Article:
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Karpov Poikovsky R3: Vidit holds Nepomniachtchi

by Aditya Pai - 30/05/2018

The third round of the Karpov Poikovsky International saw a face-off between Indian rising star, Vidit Gujrathi and the top seed of the tournament, Ian Nepomniachtchi. Nepo tried to unsettle Vidit with a gnarly novelty in the Queen's Gambit. But Vidit did not budge; playing solidly, he secured a comfortable draw in merely 20 moves. In another important game of the match, Dmitry Jakovenko defeated Emil Sutovsky in a thrilling heavy piece endgame. With this win, Jakovenko has joined Nepomniachtchi as the tournament leader. Report.

 

Three games finished a decisive result at the Karpov Poikovsky tournament in Poikovsky Russia. For the Indian star at the event, Vidit Gujrathi, the round was to pose a big test. He was to face the top seed of the tournament, Ian Nepomniachtchi. With two wins in two rounds and a 40 point rating advantage over Vidit, Nepomniachtchi was clearly the favourite to win the game.

But Vidit also had certain trumps in his favour. For starters, Vidit had the white pieces. Also, Vidit’s opening preparation has always been top notch and it wasn’t an easy task for Nepomniachtchi to achieve a trifecta with the black pieces in hand. Moreover, these are only the early stages of the tournament and there was no need for Nepomniachtchi to push too hard for a win. One rash move is all it would take for Vidit to turn the tables in his favour.

Vidit remained solid as ever against the top seed of the tournament, Ian Nepomniachtchi | Photo: ruchess.ru

Vidit began with the non-committal 1.Nf3. Nepo answered by moving his queen’s pawn two squares and soon a Queen’s Gambit position was reached. Nepo tried unsettling his young Indian opponent by thrusting his pawn to g5 on his 8th turn, thus uncorking a novelty. Vidit reacted well by stopping any further advance of the g pawn and then breaking open the queenside with h4.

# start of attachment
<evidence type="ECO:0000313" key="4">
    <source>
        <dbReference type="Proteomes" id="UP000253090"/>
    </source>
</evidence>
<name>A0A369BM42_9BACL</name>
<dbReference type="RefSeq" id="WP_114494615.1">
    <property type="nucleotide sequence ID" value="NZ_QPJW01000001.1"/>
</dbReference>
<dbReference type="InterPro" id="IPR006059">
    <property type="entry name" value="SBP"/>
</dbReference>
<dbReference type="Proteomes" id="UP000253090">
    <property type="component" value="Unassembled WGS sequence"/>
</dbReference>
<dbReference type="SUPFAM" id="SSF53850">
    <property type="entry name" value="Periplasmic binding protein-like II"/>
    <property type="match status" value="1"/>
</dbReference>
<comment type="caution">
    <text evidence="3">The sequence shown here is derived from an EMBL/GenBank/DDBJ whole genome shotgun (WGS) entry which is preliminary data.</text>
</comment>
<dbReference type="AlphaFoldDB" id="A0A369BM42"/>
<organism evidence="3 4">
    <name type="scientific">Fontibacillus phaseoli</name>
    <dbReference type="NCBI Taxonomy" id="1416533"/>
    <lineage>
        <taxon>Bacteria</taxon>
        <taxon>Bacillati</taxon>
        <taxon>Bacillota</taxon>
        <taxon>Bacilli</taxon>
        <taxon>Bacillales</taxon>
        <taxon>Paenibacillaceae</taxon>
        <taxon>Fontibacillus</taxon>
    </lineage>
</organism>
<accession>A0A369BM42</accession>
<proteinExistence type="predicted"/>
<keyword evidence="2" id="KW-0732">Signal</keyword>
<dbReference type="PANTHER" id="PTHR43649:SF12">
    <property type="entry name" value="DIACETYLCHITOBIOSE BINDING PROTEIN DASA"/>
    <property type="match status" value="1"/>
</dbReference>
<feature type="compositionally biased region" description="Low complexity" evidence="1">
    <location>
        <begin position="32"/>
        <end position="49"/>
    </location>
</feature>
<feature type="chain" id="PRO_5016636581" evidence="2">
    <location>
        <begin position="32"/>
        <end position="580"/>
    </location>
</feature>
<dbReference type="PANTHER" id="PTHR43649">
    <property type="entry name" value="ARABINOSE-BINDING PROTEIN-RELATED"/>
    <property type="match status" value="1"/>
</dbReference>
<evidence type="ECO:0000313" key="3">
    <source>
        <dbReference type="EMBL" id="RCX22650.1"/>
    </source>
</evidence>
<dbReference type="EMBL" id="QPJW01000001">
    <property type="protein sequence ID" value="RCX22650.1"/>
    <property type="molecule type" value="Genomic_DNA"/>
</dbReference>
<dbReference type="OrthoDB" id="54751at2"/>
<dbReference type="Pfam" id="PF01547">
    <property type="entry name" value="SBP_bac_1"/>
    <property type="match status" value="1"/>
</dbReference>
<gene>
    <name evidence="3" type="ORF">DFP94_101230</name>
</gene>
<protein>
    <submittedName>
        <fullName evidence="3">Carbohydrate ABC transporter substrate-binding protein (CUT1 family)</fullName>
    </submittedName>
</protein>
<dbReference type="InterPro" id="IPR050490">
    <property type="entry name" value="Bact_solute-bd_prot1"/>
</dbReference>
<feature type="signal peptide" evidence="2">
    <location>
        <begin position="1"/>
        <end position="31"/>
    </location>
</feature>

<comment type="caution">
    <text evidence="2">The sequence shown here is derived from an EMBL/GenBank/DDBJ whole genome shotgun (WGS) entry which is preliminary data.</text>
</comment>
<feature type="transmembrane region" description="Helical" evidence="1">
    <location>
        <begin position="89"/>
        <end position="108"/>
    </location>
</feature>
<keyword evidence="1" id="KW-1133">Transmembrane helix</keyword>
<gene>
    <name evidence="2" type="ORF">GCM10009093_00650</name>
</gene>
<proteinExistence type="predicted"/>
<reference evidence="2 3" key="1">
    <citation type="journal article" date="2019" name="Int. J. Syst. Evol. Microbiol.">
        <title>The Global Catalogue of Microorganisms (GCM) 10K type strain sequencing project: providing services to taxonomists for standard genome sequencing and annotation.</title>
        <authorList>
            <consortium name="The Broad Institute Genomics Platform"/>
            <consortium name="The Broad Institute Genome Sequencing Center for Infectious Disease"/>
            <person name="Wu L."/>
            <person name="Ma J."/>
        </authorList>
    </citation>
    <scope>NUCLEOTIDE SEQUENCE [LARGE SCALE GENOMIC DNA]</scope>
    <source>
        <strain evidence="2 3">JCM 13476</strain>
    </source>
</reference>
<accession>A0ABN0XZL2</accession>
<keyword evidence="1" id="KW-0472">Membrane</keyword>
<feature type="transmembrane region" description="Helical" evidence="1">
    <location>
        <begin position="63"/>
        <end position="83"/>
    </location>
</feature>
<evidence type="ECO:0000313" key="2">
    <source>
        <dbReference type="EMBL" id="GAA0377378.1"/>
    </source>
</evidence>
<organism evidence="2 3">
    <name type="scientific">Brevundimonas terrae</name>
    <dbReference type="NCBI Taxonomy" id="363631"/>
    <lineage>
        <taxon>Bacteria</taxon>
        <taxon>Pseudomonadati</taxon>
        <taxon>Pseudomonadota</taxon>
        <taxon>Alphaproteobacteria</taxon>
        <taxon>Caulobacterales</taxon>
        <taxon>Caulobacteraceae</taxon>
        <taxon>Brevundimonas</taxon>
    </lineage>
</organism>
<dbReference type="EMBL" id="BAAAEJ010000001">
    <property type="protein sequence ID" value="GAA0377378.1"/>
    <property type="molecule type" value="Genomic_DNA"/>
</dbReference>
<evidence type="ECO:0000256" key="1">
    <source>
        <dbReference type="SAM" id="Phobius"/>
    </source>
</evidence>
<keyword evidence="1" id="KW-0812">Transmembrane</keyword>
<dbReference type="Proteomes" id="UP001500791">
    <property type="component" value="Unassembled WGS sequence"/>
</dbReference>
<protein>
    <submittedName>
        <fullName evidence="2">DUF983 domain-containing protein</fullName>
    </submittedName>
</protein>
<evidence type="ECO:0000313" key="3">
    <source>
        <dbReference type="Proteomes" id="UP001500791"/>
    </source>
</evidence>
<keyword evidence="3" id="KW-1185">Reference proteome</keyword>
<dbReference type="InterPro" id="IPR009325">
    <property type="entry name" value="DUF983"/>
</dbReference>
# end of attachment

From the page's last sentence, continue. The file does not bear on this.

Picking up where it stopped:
Even in the non-toxic looking Queen's Gambit, Nepo had some tricks up his sleeve | Photo: ruchess.ru

Nepo answered with a pawn break in the center and this led to a complete liquidation. Having exchanged queens and two sets of minor pieces, an equal endgame was reached by move 20 and players agreed to a draw at this point.

The game between Vladimir Fedoseev and Victor Bologan was only slightly longer, lasting 23 moves | Photo: ruchess.ru 

The big difference in this one, however, was that this was a decisive game. Bologan, who had the black pieces in a Queen’s Indian Defence, began to play in a rather reckless manner starting move 12. Thanks to this, Fedoseev got a great position out of the opening. As play progressed Bologan continued playing recklessly and a major blunder on the 23rd move spelt doom for the Moldovan GM.

Another startling game was the one between Emil Sutovsky and Dmitry Jakovenko. The game just goes on to show how cruel chess can be – one slip and it’s all over. In the endgame that arose from the 4.d3 Anti Berlin, Sutovsky was up a pawn. Both sides had a queen and a rook, and Jakovenko’s compensation lied in his active pieces and Sutovsky’s weak king. But with such limited material, it was hard to believe anything concrete would transpire. But just then, this happened!

Sutovsky had just played 33.Rf2 here and after 33...Qe6, the threats around the white king began to become pronounced

33.Kg1 was necessary to hold the position together. After the text move, white’s position collapses like a house of cards. It still took some effort from Jakovenko but, in the end, he was able to bring home the full point.

With this win, Jakovenko joined Nepomniachtchi as the tournament leader | Photo: Vasily Papin

 

Former world championship challenger, Boris Gelfand, also won his first game of the tournament in round three | Photo: ruchess.ru 

From the white side of a Slav Defence against Vladislav Artemiev, Gelfand managed to carve out an edge and maintain his stronghold on the position. The critical point of the game came on the 36th move when Artemiev ventured with his rook a bit too far into the enemy lines. After 36…Rb1, Artemiev did manage to win white’s a-pawn but got his rook caught in the mousetrap.

At the end of the third round, Jakovenko, with his win against Sutovsky, has managed to catch Nepomniachtchi in the lead. Both share first with a score of 2.5/3. Anton Korobov and Vidit Gujrathi are hot on their heels, only half a point behind at 2.0/3. Having scored their first wins of the tournament, Fedoseev and Gelfand share third place with a score of 1.5/3. With six more rounds to go, a lot of excitement awaits.

Standings

About the Author

Aditya Pai is an ardent chess fan, avid reader, and a film lover. He holds a Master's in English Literature and used to work as an advertising copywriter before joining the ChessBase India team.